Cosmonaut Keep, by Ken MacLeod

cosmonaut-keep-by-ken-macleodGenre: Science Fiction
Publisher: Tom Doherty Associates
Published: 2001
Reviewer Rating: four star rating
Book Review by Aaron M. Renn

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Perhaps it was inevitable that my ever escalating expectations for MacLeod’s books would eventually get the best of me. I enjoyed Cosmonaut Keep, but not nearly to the extent of the Fall Revolution. Is it just expectations? Or is the “MacLeod style” just no longer as fresh to me? Or do I have real problems with the book? Probably a bit of all three, though MacLeod on an off day is still better than most people on their best.

Cosmonaut Keep is the first book of a true trilogy. Unlike with the Fall Revolution series, these books don’t stand alone – or at least this one didn’t. We are treated to the expected MacLeod bifurcated time streams: the first a near future story of – what else? – intrigue among political factions revolving around first contact with an alien intelligence; the second in a further out future on a strange world where humans live side by side with other sentient species. It was hard to get going on this one, but once I did I was quickly sucked in and polished the book off in two sittings. Naturally the two threads converge by the end, and how a computer consultant on Earth and a marine biologist on a planet far away come to have anything to do with each other is what makes this book an adventure.

First the good. MacLeod’s writing is crisp and economical. At 336 pages this book is not exactly thin, but it sure isn’t over-bloated either. I love the way he writes dialogue. As a partial believer in numerous fringe political beliefs such as Georgism, I particularly enjoy his extrapolations of future societies under different political schemes and how he manages to pull this off without being preachy or, well, political about it.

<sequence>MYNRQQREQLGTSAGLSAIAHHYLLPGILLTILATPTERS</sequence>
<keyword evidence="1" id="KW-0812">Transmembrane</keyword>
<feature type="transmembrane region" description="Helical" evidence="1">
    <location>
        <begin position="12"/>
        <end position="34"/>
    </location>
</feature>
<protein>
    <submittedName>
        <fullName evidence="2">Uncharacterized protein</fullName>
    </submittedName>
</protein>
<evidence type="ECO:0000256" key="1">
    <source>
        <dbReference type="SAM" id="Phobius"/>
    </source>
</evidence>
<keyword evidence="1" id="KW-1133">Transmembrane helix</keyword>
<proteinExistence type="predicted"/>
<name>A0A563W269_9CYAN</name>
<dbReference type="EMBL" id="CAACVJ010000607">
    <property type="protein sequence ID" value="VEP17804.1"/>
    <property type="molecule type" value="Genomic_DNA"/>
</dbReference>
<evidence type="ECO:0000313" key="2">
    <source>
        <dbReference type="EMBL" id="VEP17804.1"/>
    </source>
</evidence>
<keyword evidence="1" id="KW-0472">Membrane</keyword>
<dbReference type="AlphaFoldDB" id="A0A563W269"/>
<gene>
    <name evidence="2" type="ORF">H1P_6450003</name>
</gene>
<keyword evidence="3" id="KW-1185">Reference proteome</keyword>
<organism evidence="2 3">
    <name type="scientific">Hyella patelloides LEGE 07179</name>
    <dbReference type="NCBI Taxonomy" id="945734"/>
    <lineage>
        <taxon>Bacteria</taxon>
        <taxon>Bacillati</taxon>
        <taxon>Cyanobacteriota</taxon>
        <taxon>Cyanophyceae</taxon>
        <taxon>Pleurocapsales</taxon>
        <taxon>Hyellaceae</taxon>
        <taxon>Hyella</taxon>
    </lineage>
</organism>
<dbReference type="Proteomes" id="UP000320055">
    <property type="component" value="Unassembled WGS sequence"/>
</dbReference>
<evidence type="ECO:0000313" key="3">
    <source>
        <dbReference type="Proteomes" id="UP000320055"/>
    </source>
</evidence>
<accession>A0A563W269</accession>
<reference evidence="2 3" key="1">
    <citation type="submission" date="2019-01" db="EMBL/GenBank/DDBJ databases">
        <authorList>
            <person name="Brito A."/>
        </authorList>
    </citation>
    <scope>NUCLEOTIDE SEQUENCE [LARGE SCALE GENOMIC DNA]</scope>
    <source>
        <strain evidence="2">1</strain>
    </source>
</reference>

And the bad? Well, there is no bad really, just a few things that struck me as flat relative to the Fall Revolution. One is what I thought were fairly self-conscious references to subcultures that heavily overlap the SF fan base, particularly computer hackers. When I hear MacLeod talk about Georgists, I’m amused at his cleverness and use of obscure cultural references. When I hear him talk about slashdot (where I’m registered user number 539), I feel vaguely patronized. To me the computer geek episodes also felt a little too Stephensonesque for comfort. Perhaps I’m a bit sensitive to this because I’m so personally close to it. I did love the concept of the Webblies, though!

Another nitpick is that I did not feel that the alien societies in the book were fully fleshed out or real. Now I’ll be the first to admit that this is an extremely unfair criticism coming from me. I constantly whine about books that are too long and additional alien culture exploration would have bulked this one up, arguably without adding anything real to the story. You sometimes find that SF gets hung up in world building for world building’s sake instead of remembering that it’s the story that matters. MacLeod clearly doesn’t fall into that trap. Knowing what to leave out is perhaps a more important skill than what to put in. Despite my – again vague – feeling of dissatisfaction, I’m willing to give MacLeod the benefit of the doubt on this one. He’s got two more books to add more culture references in around the edges, and if I try to think about it from a purely count-’em-up perspective, I’m sure there was quite a bit in the first installment as well.

But perhaps things like this are just rationalizations for my feeling that this just plain wasn’t as fun to read as the Fall Revolution. When I read The Cassini Division, MacLeod’s prose steamrolled me like a Mack truck. I had to run right out and order his other books from the UK. And bam! bam! bam! they just piled more good things on top. But after taking in four well above average efforts, maybe I’m just becoming a bit numbed to it. The fifth time you get stories about wacky political futures is just not going to be as fun as the first. At the end of the day, this book, despite starting a new series, breaks no real new ground.

Having said all that, Cosmonaut Keep is one that I clearly recommend. Nothing in it changed my opinion that Ken MacLeod is the best writer I’ve sampled working the SF field today. He’s original, witty, and knows how to write. This is one that belongs on every SF reader’s bookshelf.

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